“The LORD answered me: Write down this vision; clearly inscribe it on tablets so one may easily read it.”
Many a sermon has been preached on Habakkuk 2:2 and the importance of putting your vision to paper. Most churches follow this wisdom and create a vision or values statement, print it out, post it on their office walls, and then occasionally glance at it in quarterly meetings.
But in order for a mission (or any goal really) to have meaningful value, you must have a way to measure progress against it. As the famed writer, teacher and business consultant Peter Drucker once said, “what gets measured gets done.” This is true for businesses and churches alike.
How Can Your Church Go About Measuring Progress for Your Vision?
The answer to this question varies based on your specific vision. But here are a few examples:
If your church values “worshipping God intimately,” then a way to measure that would be to track attendance at your worship services
If you value prayer, you can measure sign-ups and attendance at your prayer gatherings
If you value connection, you can measure participation in small groups
When it comes to measuring progress, your Church Management System (ChMS) can be an incredibly valuable tool—giving you an easy way to keep track of results and allowing you to better see the progress made over time.
Your ChMS should allow both staff and lay leaders to track attendance through kiosks, sign-in sheets, headcounts, or mobile apps. When tracked consistently, these measurements allow you to better understand how your activities are aligning with your vision and values.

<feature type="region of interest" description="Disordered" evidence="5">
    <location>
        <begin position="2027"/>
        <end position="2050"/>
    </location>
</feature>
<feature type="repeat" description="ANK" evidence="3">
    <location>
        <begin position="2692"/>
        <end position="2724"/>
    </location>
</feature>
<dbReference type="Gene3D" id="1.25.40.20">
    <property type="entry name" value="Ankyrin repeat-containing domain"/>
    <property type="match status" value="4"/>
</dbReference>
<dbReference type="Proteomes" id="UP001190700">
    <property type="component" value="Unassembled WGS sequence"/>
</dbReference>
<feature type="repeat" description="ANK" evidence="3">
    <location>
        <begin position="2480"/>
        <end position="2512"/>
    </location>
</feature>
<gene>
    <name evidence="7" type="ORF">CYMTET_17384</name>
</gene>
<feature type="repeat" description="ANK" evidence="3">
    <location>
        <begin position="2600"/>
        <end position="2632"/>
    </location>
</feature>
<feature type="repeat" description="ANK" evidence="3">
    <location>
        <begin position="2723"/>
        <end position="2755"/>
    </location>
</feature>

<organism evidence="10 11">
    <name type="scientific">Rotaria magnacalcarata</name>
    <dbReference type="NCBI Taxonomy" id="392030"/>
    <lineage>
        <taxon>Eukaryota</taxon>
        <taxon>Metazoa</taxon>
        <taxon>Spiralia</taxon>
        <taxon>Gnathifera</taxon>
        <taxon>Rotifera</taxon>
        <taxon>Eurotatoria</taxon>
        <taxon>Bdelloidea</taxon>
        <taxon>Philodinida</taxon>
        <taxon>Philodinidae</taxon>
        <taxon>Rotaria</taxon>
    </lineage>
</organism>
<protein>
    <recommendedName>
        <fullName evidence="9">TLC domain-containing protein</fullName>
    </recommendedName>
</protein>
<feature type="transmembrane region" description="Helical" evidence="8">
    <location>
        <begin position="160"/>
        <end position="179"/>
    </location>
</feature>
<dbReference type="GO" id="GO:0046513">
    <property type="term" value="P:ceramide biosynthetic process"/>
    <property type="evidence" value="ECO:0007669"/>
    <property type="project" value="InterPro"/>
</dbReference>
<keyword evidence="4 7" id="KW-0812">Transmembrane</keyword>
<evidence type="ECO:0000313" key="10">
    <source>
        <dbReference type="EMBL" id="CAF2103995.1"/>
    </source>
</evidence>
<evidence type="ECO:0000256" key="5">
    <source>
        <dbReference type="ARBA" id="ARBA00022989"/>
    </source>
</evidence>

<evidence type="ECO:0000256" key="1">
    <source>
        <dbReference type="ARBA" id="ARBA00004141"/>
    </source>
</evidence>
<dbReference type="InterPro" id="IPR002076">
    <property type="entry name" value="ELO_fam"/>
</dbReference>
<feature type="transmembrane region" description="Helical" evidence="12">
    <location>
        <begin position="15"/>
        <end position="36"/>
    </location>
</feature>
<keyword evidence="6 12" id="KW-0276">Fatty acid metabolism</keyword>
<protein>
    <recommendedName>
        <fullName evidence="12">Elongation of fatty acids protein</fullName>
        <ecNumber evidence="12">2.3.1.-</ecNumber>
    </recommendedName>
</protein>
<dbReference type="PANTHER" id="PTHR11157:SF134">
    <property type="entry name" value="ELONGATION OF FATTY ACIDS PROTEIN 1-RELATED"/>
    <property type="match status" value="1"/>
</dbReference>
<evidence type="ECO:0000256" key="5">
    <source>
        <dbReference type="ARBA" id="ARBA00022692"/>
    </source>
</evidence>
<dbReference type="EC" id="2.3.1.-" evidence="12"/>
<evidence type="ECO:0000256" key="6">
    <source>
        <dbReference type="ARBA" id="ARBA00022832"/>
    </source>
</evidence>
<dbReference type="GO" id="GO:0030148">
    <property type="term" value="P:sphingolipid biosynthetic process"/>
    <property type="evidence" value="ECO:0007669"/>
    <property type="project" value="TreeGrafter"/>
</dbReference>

Things to Think About When Determining Your Measurement Metrics
Having a “vision frame” helps you know what is most important for recognizing your ministry is successful. Based on those values, what kind of behavior, engagement or interaction will be the evidence that people are living within those values?
Some questions to ask might include:
How involved are people in small groups in your church?
What percentage of the congregation is actively serving/volunteering on a weekly/monthly basis?
How often are your lay leaders checking in on the people they are discipling?
Are any classes declining?
In our daily lives, tracking metrics helps us remain focused and accountable to the goals we are trying to achieve. It’s rarely “fun,” and sometimes even painful, but it is always rewarding because it helps provide the discipline that may be hard to find on a given day.
The same is true for your church. You might be amazed how much measuring progress toward your mission inspires your team to make more progress toward your mission.
Learn more about how you can gauge the health of your ministry. Register for our upcoming webinar, “Becoming a Data-Driven Ministry: Roundtable with Redeemer Presbyterian” today.